9.  Euglobal-IIIa, a novel acylphloroglucinol-sesquiterpene derivative from Eucalyptus robusta: absolute structure and cytotoxicity 
Euglobal-IIIa (1), a novel acylphloroglucinol-sesquiterpene derivative, and a known analogue, have been isolated from leaves of Eucalyptus robusta. The structures was elucidated by extensive spectroscopic data and by comparison with data reported in literature, while the absolute configuration of 1 was determined by the X-ray diffraction analysis. Compound 1 exhibited comparable cytotoxicity with that of cisplatin against five human cancer cell lines HL-60, SMMC-7721, A-549, MCF-7, and SW480 with IC50 values of 15.7, 15.5, 17.6, 14.3, and 21.8 µM, respectively.
Electronic Supplementary Material
Supplementary material is available for this article at 10.1007/s13659-011-0021-9 and is accessible for authorized users.
doi:10.1007/s13659-011-0021-9
PMCID: PMC4131649
Eucalyptus robusta; acylphloroglucinol-sesquiterpene; absolute structure; cytotoxicity
10.  Chemical constituents from the aerial parts of Musella lasiocarpa 
Phytochemical investigation of the aerial parts of the monotypic plant, Musella lasiocarpa, led to the isolation of four rare bicyclic diarylheptanoids, musellarins B-E (2–5), two new phenylphenalenones, 2-methoxy-9-(3′,4′-dihydroxyphenyl)-1Hphenalen-1-one (9), 2-methoxy-9-(3′-methoxy-4′-hydroxyphenyl)-1H-phenalen-1-one (10), a new acenaphtylene derivative, trans-(1S,2S)-3-(4′-methoxyphenyl)-acenaphthene-1,2-diol (13), and two new sucrose esters, 1,2′,3′,4′,6′-O-pentaacetyl-3-O-trans-pcoumaroylsucrose (16), 1,2′,3′,4′,6′-O-pentaacetyl-3-O-cis-p-coumaroylsucrose (17), together with nine known compounds. In addition, (4E,6E)-1-(3′,4′-dihydroxyphenyl)-7-(4″-hydroxyphenyl)-hepta-4,6-dien-3-one (15) was isolated for the first time from a natural source. The structures of new compounds were elucidated by analysis of their spectroscopic data. Compounds 2, 6, 8–10, 12, and 14 were cytotoxic toward several of the human tumor cell lines (HL-60, SMMC-7721, A-549, MCF-7, and SW480). Of these, the new compound 9 was the most potent one, with IC50 values of 5.8, 10.3, 6.3, 3.3, and 2.3 µM, respectively.
Electronic Supplementary Material
Supplementary material is available for this article at 10.1007/s13659-011-0007-7 and is accessible for authorized users.
doi:10.1007/s13659-011-0007-7
PMCID: PMC4131711
monotypic; diarylheptanoid; phenylphenalenone; acenaphtylene; sucrose ester; Musella lasiocarpa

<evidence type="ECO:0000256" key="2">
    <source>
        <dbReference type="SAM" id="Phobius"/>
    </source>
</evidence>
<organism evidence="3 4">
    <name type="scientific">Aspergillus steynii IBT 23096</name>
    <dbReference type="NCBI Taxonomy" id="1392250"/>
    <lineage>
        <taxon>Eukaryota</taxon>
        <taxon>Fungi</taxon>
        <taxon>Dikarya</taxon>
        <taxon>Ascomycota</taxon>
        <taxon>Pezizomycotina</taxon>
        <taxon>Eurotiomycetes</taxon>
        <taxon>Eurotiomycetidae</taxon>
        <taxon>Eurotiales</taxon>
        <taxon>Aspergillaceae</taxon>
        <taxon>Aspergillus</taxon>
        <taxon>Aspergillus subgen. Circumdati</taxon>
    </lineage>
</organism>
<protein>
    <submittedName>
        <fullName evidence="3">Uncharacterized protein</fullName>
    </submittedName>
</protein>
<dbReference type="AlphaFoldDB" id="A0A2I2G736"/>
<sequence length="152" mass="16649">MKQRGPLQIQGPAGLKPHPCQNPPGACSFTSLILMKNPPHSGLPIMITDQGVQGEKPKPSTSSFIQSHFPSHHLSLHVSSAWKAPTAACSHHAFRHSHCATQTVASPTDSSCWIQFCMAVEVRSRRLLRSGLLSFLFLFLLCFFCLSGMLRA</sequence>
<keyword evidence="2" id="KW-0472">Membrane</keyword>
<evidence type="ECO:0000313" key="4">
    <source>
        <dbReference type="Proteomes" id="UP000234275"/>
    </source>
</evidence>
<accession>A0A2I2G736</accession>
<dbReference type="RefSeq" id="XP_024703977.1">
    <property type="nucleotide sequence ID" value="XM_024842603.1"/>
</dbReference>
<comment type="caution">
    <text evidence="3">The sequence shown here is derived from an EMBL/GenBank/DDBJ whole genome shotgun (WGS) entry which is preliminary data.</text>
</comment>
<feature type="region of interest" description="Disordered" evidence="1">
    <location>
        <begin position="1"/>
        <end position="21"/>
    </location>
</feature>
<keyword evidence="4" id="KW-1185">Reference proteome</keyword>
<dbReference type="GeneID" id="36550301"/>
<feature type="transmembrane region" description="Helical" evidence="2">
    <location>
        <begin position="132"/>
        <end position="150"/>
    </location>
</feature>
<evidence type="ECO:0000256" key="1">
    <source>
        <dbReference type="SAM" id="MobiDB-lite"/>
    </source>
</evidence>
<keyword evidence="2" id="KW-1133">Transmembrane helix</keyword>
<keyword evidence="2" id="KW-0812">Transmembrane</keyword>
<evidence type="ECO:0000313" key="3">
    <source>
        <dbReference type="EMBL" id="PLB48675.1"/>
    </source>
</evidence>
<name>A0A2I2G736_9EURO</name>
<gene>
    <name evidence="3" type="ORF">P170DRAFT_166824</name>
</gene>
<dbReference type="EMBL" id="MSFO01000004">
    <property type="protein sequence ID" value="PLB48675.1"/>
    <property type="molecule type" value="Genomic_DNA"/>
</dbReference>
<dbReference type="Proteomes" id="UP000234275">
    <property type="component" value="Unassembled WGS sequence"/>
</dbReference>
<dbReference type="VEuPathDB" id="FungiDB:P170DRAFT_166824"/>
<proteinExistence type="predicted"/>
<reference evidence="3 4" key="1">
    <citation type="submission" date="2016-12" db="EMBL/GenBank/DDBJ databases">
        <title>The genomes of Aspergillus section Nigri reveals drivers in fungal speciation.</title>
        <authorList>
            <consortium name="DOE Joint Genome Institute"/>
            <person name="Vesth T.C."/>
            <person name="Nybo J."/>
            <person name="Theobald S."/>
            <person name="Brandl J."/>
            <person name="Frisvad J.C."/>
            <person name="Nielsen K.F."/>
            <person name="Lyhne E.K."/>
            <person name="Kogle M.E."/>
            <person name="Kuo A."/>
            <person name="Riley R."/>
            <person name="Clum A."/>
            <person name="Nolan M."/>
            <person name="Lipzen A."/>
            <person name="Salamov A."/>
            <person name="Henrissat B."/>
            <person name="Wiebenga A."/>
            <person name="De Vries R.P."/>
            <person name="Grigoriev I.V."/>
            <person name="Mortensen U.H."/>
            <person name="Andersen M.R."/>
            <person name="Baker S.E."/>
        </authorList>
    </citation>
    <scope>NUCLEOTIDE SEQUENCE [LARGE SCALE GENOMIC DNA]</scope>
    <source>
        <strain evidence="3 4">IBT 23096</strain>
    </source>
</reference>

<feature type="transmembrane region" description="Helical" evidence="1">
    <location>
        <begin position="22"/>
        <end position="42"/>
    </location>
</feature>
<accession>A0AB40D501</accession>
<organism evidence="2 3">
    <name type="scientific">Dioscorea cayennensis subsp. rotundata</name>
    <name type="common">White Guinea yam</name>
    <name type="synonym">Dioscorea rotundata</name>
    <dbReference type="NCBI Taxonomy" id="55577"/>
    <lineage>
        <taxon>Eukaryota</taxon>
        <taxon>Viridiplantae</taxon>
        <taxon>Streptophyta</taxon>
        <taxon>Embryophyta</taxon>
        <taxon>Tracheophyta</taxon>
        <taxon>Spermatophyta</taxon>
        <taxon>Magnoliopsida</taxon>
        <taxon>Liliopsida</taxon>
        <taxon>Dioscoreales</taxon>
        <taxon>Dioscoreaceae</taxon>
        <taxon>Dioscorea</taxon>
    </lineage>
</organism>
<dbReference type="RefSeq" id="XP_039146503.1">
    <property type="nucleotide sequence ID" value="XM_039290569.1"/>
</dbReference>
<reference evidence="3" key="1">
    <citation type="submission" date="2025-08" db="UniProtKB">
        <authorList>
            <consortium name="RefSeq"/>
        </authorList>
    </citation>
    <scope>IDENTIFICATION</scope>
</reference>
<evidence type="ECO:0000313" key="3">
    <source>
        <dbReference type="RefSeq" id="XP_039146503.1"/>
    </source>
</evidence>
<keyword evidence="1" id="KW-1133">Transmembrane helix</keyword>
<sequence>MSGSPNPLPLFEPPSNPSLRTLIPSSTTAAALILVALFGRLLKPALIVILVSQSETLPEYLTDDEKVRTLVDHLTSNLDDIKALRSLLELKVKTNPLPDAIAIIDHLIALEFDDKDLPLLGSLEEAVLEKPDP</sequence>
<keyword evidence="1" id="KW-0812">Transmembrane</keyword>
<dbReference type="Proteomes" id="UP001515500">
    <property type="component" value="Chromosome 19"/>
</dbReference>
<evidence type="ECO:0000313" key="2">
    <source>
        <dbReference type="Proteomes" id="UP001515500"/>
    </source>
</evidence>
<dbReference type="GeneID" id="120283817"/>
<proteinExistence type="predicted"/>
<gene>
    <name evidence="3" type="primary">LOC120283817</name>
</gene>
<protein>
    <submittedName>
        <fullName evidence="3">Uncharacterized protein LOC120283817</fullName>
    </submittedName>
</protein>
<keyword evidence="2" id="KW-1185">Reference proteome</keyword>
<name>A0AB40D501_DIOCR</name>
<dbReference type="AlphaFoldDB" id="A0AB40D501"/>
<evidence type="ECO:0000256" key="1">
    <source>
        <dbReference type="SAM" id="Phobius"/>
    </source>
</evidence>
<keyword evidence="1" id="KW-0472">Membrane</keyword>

11.  Hypoxia augments the calcium-activated chloride current carried by anoctamin-1 in cardiac vascular endothelial cells of neonatal mice 
British Journal of Pharmacology  2014;171(15):3680-3692.
BACKGROUND AND PURPOSE
The molecular identity of calcium-activated chloride channels (CaCCs) in vascular endothelial cells remains unknown. This study sought to identify whether anoctamin-1 (Ano1, also known as TMEM16A) functions as a CaCC and whether hypoxia alters the biophysical properties of Ano1 in mouse cardiac vascular endothelial cells (CVECs).
EXPERIMENTAL APPROACH
Western blot, quantitative real-time PCR, confocal imaging analysis and patch-clamp analysis combined with pharmacological approaches were used to determine whether Ano1 was expressed and functioned as CaCC in CVECs.
KEY RESULTS
Ano1 was expressed in CVECs. The biophysical properties of the current generated in the CVECs, including the Ca2+ and voltage dependence, outward rectification, anion selectivity and the pharmacological profile, are similar to those described for CaCCs. The density of ICl(Ca) detected in CVECs was significantly inhibited by T16Ainh-A01, an Ano1 inhibitor, and a pore-targeting, specific anti-Ano1 antibody, and was markedly decreased in Ano1 gene knockdown CVECs. The density of ICl(Ca) was significantly potentiated in CVECs exposed to hypoxia, and this hypoxia-induced increase in the density of ICl(Ca) was inhibited by T16Ainh-A01 or anti-Ano1 antibody. Hypoxia also increased the current density of ICl(Ca) in Ano1 gene knockdown CVECs.
CONCLUSIONS AND IMPLICATIONS
Ano1 formed CaCC in CVECs of neonatal mice. Hypoxia enhances Ano1-mediated ICl(Ca) density via increasing its expression, altering the ratio of its splicing variants, sensitivity to membrane voltage and to Ca2+. Ano1 may play a role in the pathophysiological processes during ischaemia in heart, and therefore, Ano1 might be a potential therapeutic target to prevent ischaemic damage.
doi:10.1111/bph.12730
PMCID: PMC4128065  PMID: 24758567
calcium-activated chloride channels; cardiac vascular endothelial cells; anoctamin; hypoxia
12.  Protective effects of thalidomide on pulmonary injuries in a rat model of paraquat intoxication 
Background
This study was designed to evaluate the protective effects of thalidomide on paraquat (PQ)-induced lung injuries in a rat model and to explore the underlying mechanisms.
Methods
Rats were exposed to 50 mg/kg PQ by oral gavage, and treated with thalidomide through oral administration at 60 mg/kg once a day, 6 days/week for 2 weeks. Serum levels of IL-6, TNF-alpha, TGFbeta1 and COL1A1 were detected at different time points after paraquat exposure. At the end of the study, lung tissues were collected for pathological inspection as well as analyses of water content and expression levels of IL-6, TNF-alpha, TGFbeta1 and COL1A1 mRNA.